As an asset class Australian hotels, particularly those in our capital cities, have been hot property in recent years and according to the expert commentators, 2016 is likely to see this trend continue(1). "Driving it all has been the growth in overseas and domestic tourism on the back of the weaker Australian dollar."(2)
For banks, financiers and other stakeholders keen to follow and support investment in Australian hotels in 2016, understanding the following will be beneficial:
- the identity and motives of the investors (which vary from recent Asian investor groups to the more traditional US and European investors);
- the issues facing the Australian hotel, tourism and hospitality sectors; and
- how to price, structure and deliver on an appropriate loan package
Set out below are a few key insights and some practical tips for financiers intending to bank on Australian hotels this year.
- The Hotel Market in Australia
The hotel and hospitality sector in Australia is attracting significant foreign investment interest, particularly from investors with an appetite for "whole of business" investments. Equally, there are some existing owners/investors looking to capitalise on often long held hotel properties in the face of:
- a lack of new supply; and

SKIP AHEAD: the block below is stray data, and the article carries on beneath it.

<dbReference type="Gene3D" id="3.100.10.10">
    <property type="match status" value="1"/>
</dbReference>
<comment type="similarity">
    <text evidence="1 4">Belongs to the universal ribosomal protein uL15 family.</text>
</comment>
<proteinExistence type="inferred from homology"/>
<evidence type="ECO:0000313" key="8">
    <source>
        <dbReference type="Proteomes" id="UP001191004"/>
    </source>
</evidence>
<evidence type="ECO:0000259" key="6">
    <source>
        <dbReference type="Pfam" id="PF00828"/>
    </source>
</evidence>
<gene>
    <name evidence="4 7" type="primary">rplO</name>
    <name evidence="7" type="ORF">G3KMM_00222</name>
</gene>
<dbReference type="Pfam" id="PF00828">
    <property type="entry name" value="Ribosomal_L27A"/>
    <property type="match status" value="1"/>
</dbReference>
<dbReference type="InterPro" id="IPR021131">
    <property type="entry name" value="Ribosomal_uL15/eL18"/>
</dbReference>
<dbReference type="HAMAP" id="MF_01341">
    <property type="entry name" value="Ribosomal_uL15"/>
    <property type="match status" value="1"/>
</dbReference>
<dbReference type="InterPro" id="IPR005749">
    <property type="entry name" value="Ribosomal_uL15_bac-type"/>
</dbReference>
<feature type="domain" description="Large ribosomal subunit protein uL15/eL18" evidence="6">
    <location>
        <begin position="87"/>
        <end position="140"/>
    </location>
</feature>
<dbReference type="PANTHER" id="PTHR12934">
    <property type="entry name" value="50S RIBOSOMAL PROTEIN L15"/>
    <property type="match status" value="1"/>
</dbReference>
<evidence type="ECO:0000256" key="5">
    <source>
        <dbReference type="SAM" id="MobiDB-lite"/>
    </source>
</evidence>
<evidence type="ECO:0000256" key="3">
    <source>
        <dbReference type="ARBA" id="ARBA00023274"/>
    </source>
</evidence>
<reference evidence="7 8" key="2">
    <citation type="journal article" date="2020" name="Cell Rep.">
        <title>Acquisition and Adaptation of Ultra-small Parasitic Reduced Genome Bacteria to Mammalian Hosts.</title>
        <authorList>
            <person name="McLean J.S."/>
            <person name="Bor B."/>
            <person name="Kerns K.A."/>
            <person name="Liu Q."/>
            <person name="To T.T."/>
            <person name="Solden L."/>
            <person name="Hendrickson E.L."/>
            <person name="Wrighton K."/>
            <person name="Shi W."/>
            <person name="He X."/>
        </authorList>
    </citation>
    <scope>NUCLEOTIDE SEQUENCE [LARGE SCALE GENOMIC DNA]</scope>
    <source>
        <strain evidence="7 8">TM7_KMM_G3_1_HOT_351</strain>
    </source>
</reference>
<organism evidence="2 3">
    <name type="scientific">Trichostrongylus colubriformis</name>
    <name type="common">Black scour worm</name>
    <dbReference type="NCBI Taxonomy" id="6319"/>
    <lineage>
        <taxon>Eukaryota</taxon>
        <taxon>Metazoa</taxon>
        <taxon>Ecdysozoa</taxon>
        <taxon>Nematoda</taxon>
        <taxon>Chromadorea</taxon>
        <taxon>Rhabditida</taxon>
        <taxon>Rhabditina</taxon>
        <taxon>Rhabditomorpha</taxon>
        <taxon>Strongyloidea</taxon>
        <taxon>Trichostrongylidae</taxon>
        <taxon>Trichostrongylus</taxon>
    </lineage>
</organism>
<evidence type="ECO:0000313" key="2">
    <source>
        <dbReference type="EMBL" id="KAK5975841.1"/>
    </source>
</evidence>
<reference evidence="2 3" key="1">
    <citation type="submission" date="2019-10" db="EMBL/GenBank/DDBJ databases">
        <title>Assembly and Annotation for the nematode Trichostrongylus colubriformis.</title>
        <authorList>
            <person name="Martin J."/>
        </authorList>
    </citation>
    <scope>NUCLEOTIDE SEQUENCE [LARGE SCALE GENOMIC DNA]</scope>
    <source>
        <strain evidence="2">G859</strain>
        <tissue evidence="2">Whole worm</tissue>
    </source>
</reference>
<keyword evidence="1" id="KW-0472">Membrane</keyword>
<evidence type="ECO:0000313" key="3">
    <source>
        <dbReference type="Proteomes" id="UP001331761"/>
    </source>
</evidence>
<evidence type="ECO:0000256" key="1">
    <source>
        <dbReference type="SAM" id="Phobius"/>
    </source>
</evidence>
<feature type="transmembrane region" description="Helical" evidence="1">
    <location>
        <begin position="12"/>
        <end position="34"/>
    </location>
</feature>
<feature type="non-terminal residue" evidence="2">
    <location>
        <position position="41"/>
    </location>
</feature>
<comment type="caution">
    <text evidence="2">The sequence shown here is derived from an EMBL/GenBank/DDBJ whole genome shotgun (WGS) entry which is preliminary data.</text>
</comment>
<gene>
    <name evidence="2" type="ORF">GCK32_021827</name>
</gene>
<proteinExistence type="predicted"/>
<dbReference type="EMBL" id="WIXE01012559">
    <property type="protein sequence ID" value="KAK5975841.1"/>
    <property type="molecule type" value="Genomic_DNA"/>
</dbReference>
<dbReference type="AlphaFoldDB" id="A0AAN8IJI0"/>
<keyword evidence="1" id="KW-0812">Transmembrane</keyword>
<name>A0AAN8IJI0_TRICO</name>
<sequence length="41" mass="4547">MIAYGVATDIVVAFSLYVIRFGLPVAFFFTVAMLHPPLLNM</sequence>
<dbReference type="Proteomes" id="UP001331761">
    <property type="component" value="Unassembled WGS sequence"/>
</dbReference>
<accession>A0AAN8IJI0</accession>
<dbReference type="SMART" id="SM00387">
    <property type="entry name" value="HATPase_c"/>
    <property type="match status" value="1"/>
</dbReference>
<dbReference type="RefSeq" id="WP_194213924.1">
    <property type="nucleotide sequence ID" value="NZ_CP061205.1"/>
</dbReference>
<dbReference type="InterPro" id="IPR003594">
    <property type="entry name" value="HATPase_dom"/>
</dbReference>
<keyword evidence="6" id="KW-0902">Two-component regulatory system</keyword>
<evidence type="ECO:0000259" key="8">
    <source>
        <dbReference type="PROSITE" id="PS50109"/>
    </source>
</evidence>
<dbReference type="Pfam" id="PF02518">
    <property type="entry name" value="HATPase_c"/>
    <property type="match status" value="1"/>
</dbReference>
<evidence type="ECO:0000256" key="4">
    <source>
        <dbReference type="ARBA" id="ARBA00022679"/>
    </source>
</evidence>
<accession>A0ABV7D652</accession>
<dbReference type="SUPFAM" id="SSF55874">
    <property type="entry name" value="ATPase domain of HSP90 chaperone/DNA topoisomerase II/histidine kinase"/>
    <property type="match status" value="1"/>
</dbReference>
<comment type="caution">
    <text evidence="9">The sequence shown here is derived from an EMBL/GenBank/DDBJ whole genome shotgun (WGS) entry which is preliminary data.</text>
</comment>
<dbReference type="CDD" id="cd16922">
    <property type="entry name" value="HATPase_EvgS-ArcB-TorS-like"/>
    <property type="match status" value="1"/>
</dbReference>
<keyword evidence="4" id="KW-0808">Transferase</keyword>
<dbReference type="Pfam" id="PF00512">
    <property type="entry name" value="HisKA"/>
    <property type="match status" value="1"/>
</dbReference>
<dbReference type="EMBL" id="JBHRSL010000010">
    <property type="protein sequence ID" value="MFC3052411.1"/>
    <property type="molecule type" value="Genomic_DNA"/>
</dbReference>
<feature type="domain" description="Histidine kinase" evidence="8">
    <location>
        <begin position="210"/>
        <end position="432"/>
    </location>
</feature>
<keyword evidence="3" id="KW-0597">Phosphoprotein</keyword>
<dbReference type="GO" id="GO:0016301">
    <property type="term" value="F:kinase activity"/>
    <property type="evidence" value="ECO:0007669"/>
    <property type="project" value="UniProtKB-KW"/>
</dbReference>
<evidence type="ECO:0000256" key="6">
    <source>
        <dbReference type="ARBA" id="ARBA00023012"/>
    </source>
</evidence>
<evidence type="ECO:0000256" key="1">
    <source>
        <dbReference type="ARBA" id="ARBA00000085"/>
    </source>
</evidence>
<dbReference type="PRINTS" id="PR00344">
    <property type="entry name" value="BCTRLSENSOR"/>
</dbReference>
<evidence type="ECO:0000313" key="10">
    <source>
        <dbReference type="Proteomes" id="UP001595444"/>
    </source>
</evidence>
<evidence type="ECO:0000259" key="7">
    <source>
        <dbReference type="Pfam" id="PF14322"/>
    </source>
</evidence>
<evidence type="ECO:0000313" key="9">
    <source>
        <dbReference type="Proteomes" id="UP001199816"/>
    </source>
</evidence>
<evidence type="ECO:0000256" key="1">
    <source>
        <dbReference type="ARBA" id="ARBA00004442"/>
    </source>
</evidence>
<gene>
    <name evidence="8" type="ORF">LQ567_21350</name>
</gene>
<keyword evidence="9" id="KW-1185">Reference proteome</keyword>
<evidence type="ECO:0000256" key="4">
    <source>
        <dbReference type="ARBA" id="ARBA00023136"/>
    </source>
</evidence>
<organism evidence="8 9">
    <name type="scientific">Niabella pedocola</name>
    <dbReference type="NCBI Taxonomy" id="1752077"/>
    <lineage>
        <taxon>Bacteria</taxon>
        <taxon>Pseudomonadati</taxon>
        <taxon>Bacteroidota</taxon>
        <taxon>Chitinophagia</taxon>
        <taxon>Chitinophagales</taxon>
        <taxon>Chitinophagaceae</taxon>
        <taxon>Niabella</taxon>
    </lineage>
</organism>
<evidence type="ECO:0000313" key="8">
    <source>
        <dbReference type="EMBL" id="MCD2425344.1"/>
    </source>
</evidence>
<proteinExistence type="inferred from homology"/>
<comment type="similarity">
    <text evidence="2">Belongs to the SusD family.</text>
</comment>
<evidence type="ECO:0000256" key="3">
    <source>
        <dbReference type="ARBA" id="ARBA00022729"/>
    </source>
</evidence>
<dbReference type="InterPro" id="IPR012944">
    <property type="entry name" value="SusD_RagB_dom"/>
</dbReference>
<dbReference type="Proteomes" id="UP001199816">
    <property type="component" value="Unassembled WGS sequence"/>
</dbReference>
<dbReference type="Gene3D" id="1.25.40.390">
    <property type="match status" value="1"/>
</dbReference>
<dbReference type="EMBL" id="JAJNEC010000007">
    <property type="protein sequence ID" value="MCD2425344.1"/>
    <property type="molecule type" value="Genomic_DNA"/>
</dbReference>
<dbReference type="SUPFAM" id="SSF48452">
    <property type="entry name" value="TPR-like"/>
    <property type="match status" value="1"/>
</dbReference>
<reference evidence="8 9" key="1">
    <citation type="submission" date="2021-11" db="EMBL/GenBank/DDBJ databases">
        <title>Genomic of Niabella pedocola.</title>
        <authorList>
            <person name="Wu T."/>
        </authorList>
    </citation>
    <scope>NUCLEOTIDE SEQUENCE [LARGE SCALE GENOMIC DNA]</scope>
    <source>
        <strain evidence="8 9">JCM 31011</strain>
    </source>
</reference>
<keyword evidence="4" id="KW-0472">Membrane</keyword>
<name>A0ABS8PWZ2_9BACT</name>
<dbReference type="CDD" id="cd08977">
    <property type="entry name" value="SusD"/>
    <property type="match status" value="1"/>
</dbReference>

- a material uptick in demand
In the past few years, in New South Wales alone, we have seen acquisitions of the following properties– the Four Seasons Hotel, the Sheraton on the Park, the Westin and the Intercontinental (Double Bay), to name just a few. According to a recent article in the Australian Financial Review, a significant number of hotels are, or are likely to be, up for grabs in 2016, including:
- the country's biggest hotel, the Sheraton Four Points at Darling Harbour;
- the Swissotel Sydney;
- the five-star hotel component of Cbus Property's mixed-use development at 447 Collins Street; and
- potentially, the Hilton Melbourne South Wharf(3)
To date investment has primarily come from Asian and Middle Eastern investors (such as sovereign wealth funds, pension and other private funds). A characteristic of these investors has been their appetite for retaining all or part of the existing management and operating structures and continuing with relatively modest refurbishment in the near term. However, global competition appears to be heating up and there has been a "strong re-emergence of traditional older school investors from the US, UK and Europe who want to own hotels in Australia."(4)
It is well known that:
- revenue per available room (Revpar) has been rising steadily over the past few years;
- construction of new hotels has not kept pace with demand; and
- many older hotels have been converted to residential
To these factors potential investors can add:
- the declining value of the Australian dollar, after a prolonged period of strong value, which appears to be leading to an upturn in tourism;